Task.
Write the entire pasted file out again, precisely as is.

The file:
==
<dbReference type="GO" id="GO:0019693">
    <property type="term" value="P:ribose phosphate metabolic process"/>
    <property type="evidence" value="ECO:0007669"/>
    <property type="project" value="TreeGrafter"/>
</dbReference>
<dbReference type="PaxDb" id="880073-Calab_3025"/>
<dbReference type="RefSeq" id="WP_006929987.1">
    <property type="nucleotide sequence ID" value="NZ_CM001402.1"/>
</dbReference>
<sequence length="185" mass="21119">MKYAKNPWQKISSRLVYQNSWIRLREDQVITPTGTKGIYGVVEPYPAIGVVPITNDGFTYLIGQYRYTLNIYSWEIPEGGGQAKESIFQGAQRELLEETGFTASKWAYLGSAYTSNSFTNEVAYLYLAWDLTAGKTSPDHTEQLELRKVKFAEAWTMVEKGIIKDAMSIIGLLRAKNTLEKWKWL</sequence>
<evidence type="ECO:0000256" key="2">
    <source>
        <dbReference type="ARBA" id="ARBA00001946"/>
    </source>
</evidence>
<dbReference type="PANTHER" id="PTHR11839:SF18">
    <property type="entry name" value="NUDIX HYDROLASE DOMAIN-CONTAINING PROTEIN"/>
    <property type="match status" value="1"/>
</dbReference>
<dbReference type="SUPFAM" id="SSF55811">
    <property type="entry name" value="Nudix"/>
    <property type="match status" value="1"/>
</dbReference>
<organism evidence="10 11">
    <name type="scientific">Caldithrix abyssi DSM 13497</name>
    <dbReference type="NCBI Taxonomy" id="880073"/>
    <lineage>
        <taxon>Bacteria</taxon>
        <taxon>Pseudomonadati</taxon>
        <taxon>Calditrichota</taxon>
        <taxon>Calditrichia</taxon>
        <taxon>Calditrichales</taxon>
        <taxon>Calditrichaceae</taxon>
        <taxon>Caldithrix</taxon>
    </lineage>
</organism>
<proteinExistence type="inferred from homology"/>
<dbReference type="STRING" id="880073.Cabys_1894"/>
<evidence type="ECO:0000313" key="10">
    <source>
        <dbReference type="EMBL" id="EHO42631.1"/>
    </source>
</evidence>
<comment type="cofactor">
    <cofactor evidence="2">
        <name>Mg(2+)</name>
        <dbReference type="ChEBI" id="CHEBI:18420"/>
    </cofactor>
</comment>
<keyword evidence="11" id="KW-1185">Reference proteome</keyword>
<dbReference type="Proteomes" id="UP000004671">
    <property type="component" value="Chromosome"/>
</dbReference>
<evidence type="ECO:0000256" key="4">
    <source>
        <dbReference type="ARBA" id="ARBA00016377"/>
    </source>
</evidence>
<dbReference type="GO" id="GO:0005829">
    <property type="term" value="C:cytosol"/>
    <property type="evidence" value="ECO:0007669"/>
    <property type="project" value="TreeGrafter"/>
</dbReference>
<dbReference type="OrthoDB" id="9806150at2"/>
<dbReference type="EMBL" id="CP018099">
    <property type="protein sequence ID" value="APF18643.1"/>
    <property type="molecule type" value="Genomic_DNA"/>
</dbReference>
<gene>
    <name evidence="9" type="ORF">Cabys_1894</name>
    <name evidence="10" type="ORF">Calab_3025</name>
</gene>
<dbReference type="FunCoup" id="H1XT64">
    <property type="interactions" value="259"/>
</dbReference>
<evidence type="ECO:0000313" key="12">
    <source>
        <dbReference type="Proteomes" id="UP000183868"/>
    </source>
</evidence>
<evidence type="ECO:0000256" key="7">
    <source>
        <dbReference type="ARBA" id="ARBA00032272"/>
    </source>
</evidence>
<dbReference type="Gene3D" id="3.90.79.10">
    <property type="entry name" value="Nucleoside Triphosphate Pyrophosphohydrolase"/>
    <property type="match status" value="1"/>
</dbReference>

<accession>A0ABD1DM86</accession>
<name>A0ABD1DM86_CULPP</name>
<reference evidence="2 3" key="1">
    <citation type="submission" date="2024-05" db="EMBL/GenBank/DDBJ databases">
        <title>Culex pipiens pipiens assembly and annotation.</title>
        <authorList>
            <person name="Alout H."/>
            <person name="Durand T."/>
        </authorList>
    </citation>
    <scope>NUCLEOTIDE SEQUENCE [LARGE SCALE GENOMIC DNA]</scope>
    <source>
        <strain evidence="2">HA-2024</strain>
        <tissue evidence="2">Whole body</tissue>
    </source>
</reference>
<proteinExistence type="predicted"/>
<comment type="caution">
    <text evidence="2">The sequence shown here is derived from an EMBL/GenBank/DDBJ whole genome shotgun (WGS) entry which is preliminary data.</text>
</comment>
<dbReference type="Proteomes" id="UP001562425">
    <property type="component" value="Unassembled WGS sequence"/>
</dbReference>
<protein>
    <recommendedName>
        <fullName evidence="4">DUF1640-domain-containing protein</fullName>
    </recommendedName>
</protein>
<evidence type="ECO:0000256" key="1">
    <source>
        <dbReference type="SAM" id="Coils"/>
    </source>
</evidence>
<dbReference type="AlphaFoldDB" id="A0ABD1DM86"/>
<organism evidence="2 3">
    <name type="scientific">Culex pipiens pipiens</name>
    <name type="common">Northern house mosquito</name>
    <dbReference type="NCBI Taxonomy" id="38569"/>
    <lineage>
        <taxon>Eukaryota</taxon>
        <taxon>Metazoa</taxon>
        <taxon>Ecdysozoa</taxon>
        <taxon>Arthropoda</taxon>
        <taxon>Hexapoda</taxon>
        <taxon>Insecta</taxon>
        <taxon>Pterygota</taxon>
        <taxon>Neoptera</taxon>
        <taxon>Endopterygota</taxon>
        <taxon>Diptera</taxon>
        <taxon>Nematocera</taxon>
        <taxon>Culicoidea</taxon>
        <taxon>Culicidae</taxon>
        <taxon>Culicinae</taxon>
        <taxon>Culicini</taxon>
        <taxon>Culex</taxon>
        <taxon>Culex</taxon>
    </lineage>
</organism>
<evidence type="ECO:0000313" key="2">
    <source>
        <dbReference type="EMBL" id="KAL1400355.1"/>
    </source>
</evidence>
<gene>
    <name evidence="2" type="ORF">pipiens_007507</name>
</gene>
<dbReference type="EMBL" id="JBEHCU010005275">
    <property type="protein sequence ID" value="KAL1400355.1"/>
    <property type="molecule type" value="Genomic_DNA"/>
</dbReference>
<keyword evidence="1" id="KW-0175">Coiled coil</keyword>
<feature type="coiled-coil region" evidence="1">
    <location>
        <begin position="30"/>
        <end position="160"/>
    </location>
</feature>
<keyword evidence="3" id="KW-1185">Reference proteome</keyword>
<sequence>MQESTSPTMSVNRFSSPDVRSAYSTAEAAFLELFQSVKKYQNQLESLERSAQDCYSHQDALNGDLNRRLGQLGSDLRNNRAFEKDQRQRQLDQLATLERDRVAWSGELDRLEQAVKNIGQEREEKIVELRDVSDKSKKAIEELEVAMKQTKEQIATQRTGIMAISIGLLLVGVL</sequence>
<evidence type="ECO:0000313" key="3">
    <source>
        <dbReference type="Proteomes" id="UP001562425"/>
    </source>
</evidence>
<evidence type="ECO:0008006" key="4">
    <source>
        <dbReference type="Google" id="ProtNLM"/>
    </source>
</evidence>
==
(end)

<dbReference type="GO" id="GO:0019693">
    <property type="term" value="P:ribose phosphate metabolic process"/>
    <property type="evidence" value="ECO:0007669"/>
    <property type="project" value="TreeGrafter"/>
</dbReference>
<dbReference type="PaxDb" id="880073-Calab_3025"/>
<dbReference type="RefSeq" id="WP_006929987.1">
    <property type="nucleotide sequence ID" value="NZ_CM001402.1"/>
</dbReference>
<sequence length="185" mass="21119">MKYAKNPWQKISSRLVYQNSWIRLREDQVITPTGTKGIYGVVEPYPAIGVVPITNDGFTYLIGQYRYTLNIYSWEIPEGGGQAKESIFQGAQRELLEETGFTASKWAYLGSAYTSNSFTNEVAYLYLAWDLTAGKTSPDHTEQLELRKVKFAEAWTMVEKGIIKDAMSIIGLLRAKNTLEKWKWL</sequence>
<evidence type="ECO:0000256" key="2">
    <source>
        <dbReference type="ARBA" id="ARBA00001946"/>
    </source>
</evidence>
<dbReference type="PANTHER" id="PTHR11839:SF18">
    <property type="entry name" value="NUDIX HYDROLASE DOMAIN-CONTAINING PROTEIN"/>
    <property type="match status" value="1"/>
</dbReference>
<dbReference type="SUPFAM" id="SSF55811">
    <property type="entry name" value="Nudix"/>
    <property type="match status" value="1"/>
</dbReference>
<organism evidence="10 11">
    <name type="scientific">Caldithrix abyssi DSM 13497</name>
    <dbReference type="NCBI Taxonomy" id="880073"/>
    <lineage>
        <taxon>Bacteria</taxon>
        <taxon>Pseudomonadati</taxon>
        <taxon>Calditrichota</taxon>
        <taxon>Calditrichia</taxon>
        <taxon>Calditrichales</taxon>
        <taxon>Calditrichaceae</taxon>
        <taxon>Caldithrix</taxon>
    </lineage>
</organism>
<proteinExistence type="inferred from homology"/>
<dbReference type="STRING" id="880073.Cabys_1894"/>
<evidence type="ECO:0000313" key="10">
    <source>
        <dbReference type="EMBL" id="EHO42631.1"/>
    </source>
</evidence>
<comment type="cofactor">
    <cofactor evidence="2">
        <name>Mg(2+)</name>
        <dbReference type="ChEBI" id="CHEBI:18420"/>
    </cofactor>
</comment>
<keyword evidence="11" id="KW-1185">Reference proteome</keyword>
<dbReference type="Proteomes" id="UP000004671">
    <property type="component" value="Chromosome"/>
</dbReference>
<evidence type="ECO:0000256" key="4">
    <source>
        <dbReference type="ARBA" id="ARBA00016377"/>
    </source>
</evidence>
<dbReference type="GO" id="GO:0005829">
    <property type="term" value="C:cytosol"/>
    <property type="evidence" value="ECO:0007669"/>
    <property type="project" value="TreeGrafter"/>
</dbReference>
<dbReference type="OrthoDB" id="9806150at2"/>
<dbReference type="EMBL" id="CP018099">
    <property type="protein sequence ID" value="APF18643.1"/>
    <property type="molecule type" value="Genomic_DNA"/>
</dbReference>
<gene>
    <name evidence="9" type="ORF">Cabys_1894</name>
    <name evidence="10" type="ORF">Calab_3025</name>
</gene>
<dbReference type="FunCoup" id="H1XT64">
    <property type="interactions" value="259"/>
</dbReference>
<evidence type="ECO:0000313" key="12">
    <source>
        <dbReference type="Proteomes" id="UP000183868"/>
    </source>
</evidence>
<evidence type="ECO:0000256" key="7">
    <source>
        <dbReference type="ARBA" id="ARBA00032272"/>
    </source>
</evidence>
<dbReference type="Gene3D" id="3.90.79.10">
    <property type="entry name" value="Nucleoside Triphosphate Pyrophosphohydrolase"/>
    <property type="match status" value="1"/>
</dbReference>

<accession>A0ABD1DM86</accession>
<name>A0ABD1DM86_CULPP</name>
<reference evidence="2 3" key="1">
    <citation type="submission" date="2024-05" db="EMBL/GenBank/DDBJ databases">
        <title>Culex pipiens pipiens assembly and annotation.</title>
        <authorList>
            <person name="Alout H."/>
            <person name="Durand T."/>
        </authorList>
    </citation>
    <scope>NUCLEOTIDE SEQUENCE [LARGE SCALE GENOMIC DNA]</scope>
    <source>
        <strain evidence="2">HA-2024</strain>
        <tissue evidence="2">Whole body</tissue>
    </source>
</reference>
<proteinExistence type="predicted"/>
<comment type="caution">
    <text evidence="2">The sequence shown here is derived from an EMBL/GenBank/DDBJ whole genome shotgun (WGS) entry which is preliminary data.</text>
</comment>
<dbReference type="Proteomes" id="UP001562425">
    <property type="component" value="Unassembled WGS sequence"/>
</dbReference>
<protein>
    <recommendedName>
        <fullName evidence="4">DUF1640-domain-containing protein</fullName>
    </recommendedName>
</protein>
<evidence type="ECO:0000256" key="1">
    <source>
        <dbReference type="SAM" id="Coils"/>
    </source>
</evidence>
<dbReference type="AlphaFoldDB" id="A0ABD1DM86"/>
<organism evidence="2 3">
    <name type="scientific">Culex pipiens pipiens</name>
    <name type="common">Northern house mosquito</name>
    <dbReference type="NCBI Taxonomy" id="38569"/>
    <lineage>
        <taxon>Eukaryota</taxon>
        <taxon>Metazoa</taxon>
        <taxon>Ecdysozoa</taxon>
        <taxon>Arthropoda</taxon>
        <taxon>Hexapoda</taxon>
        <taxon>Insecta</taxon>
        <taxon>Pterygota</taxon>
        <taxon>Neoptera</taxon>
        <taxon>Endopterygota</taxon>
        <taxon>Diptera</taxon>
        <taxon>Nematocera</taxon>
        <taxon>Culicoidea</taxon>
        <taxon>Culicidae</taxon>
        <taxon>Culicinae</taxon>
        <taxon>Culicini</taxon>
        <taxon>Culex</taxon>
        <taxon>Culex</taxon>
    </lineage>
</organism>
<evidence type="ECO:0000313" key="2">
    <source>
        <dbReference type="EMBL" id="KAL1400355.1"/>
    </source>
</evidence>
<gene>
    <name evidence="2" type="ORF">pipiens_007507</name>
</gene>
<dbReference type="EMBL" id="JBEHCU010005275">
    <property type="protein sequence ID" value="KAL1400355.1"/>
    <property type="molecule type" value="Genomic_DNA"/>
</dbReference>
<keyword evidence="1" id="KW-0175">Coiled coil</keyword>
<feature type="coiled-coil region" evidence="1">
    <location>
        <begin position="30"/>
        <end position="160"/>
    </location>
</feature>
<keyword evidence="3" id="KW-1185">Reference proteome</keyword>
<sequence>MQESTSPTMSVNRFSSPDVRSAYSTAEAAFLELFQSVKKYQNQLESLERSAQDCYSHQDALNGDLNRRLGQLGSDLRNNRAFEKDQRQRQLDQLATLERDRVAWSGELDRLEQAVKNIGQEREEKIVELRDVSDKSKKAIEELEVAMKQTKEQIATQRTGIMAISIGLLLVGVL</sequence>
<evidence type="ECO:0000313" key="3">
    <source>
        <dbReference type="Proteomes" id="UP001562425"/>
    </source>
</evidence>
<evidence type="ECO:0008006" key="4">
    <source>
        <dbReference type="Google" id="ProtNLM"/>
    </source>
</evidence>